Classic Computer Magazine Archive COMPUTE! ISSUE 43 / DECEMBER 1983 / PAGE 182

The Witness

Dan Gutman

Monica could have shot her father, Freeman Linder. She had every reason to — her mother had said in her suicide note that she just couldn't take Freeman anymore. Coincidentally, Monica is now the heiress to his fortune, and besides, she left the house only a few minutes before the gunshots shattered the window and Linder died.

Then again, it could have been Phong, the poker-faced butler, who was promised a fortune by Linder — and never got a thin dime. And what about Stiles, Mrs. Linder's secret lover? The poor guy's been in a state since her suicide — or was it murder? He knows Linder ignored his wife, and Stiles was rumored to be a "hired mercenary" in 1907. The case is yours to solve.

The Witness is the latest in Infocom's masterful series of all-text adventures, and it may be their best one yet. The game, available in versions for most microcomputers, takes us back to the Thirties. The writing is colorful, like a pulp detective novel, and reflects the period. At one point Monica tells you this new actor (Bogart) she saw in a movie is not going to make it big. With games like this, the distinction between reading a novel on disk and playing a game has become blurred. The Witness is a novel, except that you are one of the characters, and every move you make affects the outcome.

Talking To The Computer

Other adventure games restrict you to simple commands like "go north" and "shoot gun." With Infocom's "Interlogic" programming system, the computer can understand complete sentences. Communicating this way gives you a much stronger sense that you are participating in the story. However, as the game freely admits, "English is my second language." The program will only answer two specific types of questions: ones asking for information and ones asking for the whereabouts of someone or something. You've got to be very careful with your phrasing. If you borrow a note from Monica and type "give back note," the computer will tell you, "You can't see any back note here." You should have typed "give the note back." Nevertheless, with a little cooperation on your part, the computer does a superb job of catching your drift.

If you get hooked on this game (and there's a good chance) you'll find yourself drawing intricate floor plans of the Linder house and jotting down notes to yourself. You will ruthlessly interrogate every suspect and shadow their every move. You will pick up every knick-knack on the mantlepiece and dust them for fingerprints or send them to the lab for examination. You will become frustrated, disgusted, and type rude suggestions into the keyboard. You could start arresting furniture just to see how the computer will respond. You will be possessed.

The Witness is somewhat like Deadline, Infocom's first mystery thriller, but Deadline tended to bog down as you ran out of leads to follow. Here you are provided with a loyal assistant, Duffy, who is more than happy to make plaster of Paris footprint casts for you, bring objects to the lab for analysis, and uncover little clues you might have over­looked. All you've got to do is "ask Duffy for help."

Infocom does not crank out games and hope that one will click with the public. Each game is so clever and so intricate that you know somebody put thousands of hours of work into it. The game is a piece of art right down to the packaging, for which Infocom has become famous. Out of The Witness package tumbles a suicide note, an urgent telegram, a newspaper page containing an article about Mr. Linder, a matchbook with some numbers scrawled on it, and a 12-page Detective Gazette with instructions for the game along with 1930s ads for hand­cuffs and fingerprint kits. And a floppy disk — can't forget that. With this game, you get your money's worth.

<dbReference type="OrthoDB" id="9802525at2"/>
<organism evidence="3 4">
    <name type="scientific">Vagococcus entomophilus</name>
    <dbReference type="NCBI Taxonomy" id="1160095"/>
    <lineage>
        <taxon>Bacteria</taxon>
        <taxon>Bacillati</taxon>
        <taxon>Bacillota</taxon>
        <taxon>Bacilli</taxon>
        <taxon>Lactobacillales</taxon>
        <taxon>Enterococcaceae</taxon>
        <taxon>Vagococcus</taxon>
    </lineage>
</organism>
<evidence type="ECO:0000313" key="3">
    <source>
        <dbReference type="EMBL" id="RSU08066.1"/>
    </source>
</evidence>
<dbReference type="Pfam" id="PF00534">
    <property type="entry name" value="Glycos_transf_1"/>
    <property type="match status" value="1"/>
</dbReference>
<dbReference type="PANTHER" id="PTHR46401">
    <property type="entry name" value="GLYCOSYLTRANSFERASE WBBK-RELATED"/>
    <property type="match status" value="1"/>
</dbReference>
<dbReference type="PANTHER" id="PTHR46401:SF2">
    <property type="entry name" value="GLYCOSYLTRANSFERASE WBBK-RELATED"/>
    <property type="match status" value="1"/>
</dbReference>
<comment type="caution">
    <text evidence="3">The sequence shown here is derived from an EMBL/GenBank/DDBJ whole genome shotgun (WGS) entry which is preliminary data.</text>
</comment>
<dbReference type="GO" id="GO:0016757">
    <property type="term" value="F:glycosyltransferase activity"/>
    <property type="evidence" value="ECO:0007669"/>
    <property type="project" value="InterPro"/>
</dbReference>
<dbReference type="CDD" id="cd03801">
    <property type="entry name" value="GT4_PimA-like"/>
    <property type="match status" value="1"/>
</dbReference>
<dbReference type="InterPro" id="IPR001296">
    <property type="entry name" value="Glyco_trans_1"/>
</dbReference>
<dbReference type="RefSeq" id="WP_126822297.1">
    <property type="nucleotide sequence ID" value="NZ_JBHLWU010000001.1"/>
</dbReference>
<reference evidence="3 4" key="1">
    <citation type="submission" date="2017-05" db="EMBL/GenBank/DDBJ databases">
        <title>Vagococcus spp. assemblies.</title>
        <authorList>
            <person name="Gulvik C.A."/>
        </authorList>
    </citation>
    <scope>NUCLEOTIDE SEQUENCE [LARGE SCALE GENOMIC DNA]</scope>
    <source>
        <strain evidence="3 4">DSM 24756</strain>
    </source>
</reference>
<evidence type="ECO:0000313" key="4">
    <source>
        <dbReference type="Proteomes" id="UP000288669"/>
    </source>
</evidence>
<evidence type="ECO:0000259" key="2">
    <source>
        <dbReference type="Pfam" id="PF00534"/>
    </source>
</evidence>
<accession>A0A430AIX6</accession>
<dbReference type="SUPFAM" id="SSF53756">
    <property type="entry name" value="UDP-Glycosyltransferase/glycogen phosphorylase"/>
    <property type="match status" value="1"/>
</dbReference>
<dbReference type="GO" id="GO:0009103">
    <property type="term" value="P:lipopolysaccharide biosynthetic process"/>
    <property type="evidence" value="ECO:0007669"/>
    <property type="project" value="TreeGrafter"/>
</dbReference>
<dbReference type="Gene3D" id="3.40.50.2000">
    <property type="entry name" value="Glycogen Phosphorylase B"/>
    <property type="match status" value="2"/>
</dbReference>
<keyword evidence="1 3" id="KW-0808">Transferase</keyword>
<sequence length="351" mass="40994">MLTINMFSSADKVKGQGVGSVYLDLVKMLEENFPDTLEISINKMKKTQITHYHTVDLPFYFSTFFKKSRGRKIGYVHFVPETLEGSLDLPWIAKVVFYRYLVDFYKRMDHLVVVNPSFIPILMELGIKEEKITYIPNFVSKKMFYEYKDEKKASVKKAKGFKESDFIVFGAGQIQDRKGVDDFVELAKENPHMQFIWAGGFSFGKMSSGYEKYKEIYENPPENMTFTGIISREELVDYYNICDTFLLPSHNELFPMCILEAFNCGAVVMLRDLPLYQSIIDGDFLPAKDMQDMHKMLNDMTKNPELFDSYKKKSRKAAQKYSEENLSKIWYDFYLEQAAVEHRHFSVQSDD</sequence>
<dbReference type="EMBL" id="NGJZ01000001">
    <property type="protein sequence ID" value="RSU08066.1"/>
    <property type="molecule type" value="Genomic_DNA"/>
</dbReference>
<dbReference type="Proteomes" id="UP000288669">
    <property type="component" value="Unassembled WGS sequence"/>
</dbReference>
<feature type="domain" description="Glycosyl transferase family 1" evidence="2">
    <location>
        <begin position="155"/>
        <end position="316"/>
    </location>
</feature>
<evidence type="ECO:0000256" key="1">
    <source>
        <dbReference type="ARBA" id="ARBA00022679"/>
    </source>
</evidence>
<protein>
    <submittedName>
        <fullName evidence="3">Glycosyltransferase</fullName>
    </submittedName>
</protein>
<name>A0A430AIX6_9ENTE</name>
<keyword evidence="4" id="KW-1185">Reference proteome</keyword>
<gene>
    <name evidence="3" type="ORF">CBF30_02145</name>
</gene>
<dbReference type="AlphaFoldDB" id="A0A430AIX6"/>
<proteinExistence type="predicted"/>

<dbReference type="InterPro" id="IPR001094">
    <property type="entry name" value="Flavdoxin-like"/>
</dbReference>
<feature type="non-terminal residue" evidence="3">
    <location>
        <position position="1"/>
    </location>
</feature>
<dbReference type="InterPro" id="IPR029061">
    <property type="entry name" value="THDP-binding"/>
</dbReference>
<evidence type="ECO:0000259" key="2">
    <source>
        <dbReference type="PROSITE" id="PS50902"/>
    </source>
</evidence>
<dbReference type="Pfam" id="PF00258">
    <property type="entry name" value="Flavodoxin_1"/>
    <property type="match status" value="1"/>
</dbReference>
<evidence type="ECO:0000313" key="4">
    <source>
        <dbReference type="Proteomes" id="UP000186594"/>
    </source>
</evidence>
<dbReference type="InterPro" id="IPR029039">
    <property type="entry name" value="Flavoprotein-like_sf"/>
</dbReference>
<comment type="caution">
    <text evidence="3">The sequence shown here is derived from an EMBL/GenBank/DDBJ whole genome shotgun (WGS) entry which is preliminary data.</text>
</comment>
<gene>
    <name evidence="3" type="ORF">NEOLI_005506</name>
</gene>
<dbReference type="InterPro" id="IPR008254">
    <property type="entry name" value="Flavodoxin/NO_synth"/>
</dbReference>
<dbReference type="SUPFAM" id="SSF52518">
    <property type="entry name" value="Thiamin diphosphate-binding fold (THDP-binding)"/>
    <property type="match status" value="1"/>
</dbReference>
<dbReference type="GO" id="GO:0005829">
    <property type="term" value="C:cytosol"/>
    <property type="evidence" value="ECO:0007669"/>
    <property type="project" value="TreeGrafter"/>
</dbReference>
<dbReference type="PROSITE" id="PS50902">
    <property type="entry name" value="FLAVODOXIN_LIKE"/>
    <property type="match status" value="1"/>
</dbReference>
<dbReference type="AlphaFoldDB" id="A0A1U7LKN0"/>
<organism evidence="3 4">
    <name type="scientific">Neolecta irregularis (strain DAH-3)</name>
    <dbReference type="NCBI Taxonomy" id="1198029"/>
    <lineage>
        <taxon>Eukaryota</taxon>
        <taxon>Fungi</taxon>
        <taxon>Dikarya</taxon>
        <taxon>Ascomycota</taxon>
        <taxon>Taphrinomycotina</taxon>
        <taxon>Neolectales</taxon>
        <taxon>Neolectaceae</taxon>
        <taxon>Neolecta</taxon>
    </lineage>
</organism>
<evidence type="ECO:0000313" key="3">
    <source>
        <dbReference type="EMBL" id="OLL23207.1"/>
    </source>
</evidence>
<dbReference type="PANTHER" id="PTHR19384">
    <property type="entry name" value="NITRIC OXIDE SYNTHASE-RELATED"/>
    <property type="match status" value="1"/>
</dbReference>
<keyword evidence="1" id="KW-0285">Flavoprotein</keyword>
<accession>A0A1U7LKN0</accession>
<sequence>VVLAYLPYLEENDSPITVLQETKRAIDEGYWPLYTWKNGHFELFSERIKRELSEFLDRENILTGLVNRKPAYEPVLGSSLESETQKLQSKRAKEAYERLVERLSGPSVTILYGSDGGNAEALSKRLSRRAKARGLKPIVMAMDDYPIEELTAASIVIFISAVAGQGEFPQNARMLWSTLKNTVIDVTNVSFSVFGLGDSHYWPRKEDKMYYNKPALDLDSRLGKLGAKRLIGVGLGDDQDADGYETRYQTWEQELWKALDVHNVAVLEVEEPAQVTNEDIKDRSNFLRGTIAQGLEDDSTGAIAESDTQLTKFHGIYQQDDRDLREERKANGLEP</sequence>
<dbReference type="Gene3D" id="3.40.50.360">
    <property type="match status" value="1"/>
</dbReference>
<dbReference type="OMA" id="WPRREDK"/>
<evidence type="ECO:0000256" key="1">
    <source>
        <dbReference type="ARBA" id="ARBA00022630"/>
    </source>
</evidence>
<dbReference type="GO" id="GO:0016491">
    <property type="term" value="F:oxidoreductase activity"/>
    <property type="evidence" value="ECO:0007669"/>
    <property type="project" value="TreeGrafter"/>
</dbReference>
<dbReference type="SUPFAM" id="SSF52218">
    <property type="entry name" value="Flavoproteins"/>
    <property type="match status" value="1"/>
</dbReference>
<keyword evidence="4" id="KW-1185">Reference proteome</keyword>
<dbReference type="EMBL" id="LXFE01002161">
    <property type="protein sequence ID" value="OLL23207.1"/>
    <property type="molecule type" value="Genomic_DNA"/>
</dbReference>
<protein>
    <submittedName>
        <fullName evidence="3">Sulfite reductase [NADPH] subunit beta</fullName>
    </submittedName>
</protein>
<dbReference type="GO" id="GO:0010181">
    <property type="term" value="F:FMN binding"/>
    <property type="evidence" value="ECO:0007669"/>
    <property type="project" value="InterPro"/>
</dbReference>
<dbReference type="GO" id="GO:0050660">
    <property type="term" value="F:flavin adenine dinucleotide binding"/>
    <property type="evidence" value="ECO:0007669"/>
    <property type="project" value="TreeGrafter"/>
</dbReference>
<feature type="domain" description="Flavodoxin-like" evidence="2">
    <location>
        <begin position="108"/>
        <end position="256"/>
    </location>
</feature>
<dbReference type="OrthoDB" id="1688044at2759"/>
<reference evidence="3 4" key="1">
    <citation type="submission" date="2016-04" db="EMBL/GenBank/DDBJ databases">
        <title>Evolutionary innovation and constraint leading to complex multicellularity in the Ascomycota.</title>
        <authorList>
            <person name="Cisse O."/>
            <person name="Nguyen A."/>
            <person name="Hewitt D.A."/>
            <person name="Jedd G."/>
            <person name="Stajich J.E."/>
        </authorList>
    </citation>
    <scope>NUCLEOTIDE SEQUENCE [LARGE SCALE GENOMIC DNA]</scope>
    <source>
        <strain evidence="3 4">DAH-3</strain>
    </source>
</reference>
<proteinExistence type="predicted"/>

For Dedicated Players Only

However, as good as The Witness is, it's not a game for everyone. You have 12 hours to solve the crime, but do you have 12 hours to play a computer game? Fortunately, you can save your game on a blank disk and pick it up later. Even so, to investigate every room in the house, question every suspect, and follow up every lead may be equivalent to reading The Complete Works of Shakespeare. You can't just stroll around the house by typing "go to Monica's bedroom" or "enter the garage." It may take half an hour of directional search just to find Monica's bedroom, and she may have gone to the movies while you were bumping into the walls. To get in the room, you must first find the key, unlock the door, and open the door — all separate commands. To make matters more difficult, you have no way of knowing if a suspect is telling the truth or lying to you — that suicide note from Mrs. Linder could have easily been faked by Monica, Stiles, Phong, or even Mr. Linder. Infocom supplies no key to solve the mystery, and you may never solve it on your own.

The Witness requires a dedication that few other games require. There are no pretty graphics here. It's you, your imagination, and the words on the screen. My guess is that people who enjoy challenging puzzles —jigsaw, crossword, anagrams — will enjoy The Wit­ness, while those who favor television game shows may not. People who like to curl up with a good book — especially a mystery novel — will love it, while those who lean toward Garfield Goes Condo should pass it up.

For those of you who choose not to solve the crime, I feel it is only fair to share my findings with you. I have devoted the last three months of my life to this case and just moments ago solved the crime, arrested my suspect, and sent that person to jail. The murderer of Freeman Linder was...

Ed. note: Unfortunately, Mr. Gutman was unable to complete this review for reasons which are still under investigation.

The Witness
55 Wheeler St.
Cambridge, MA 02138
$49.95 to $59.95
depending on version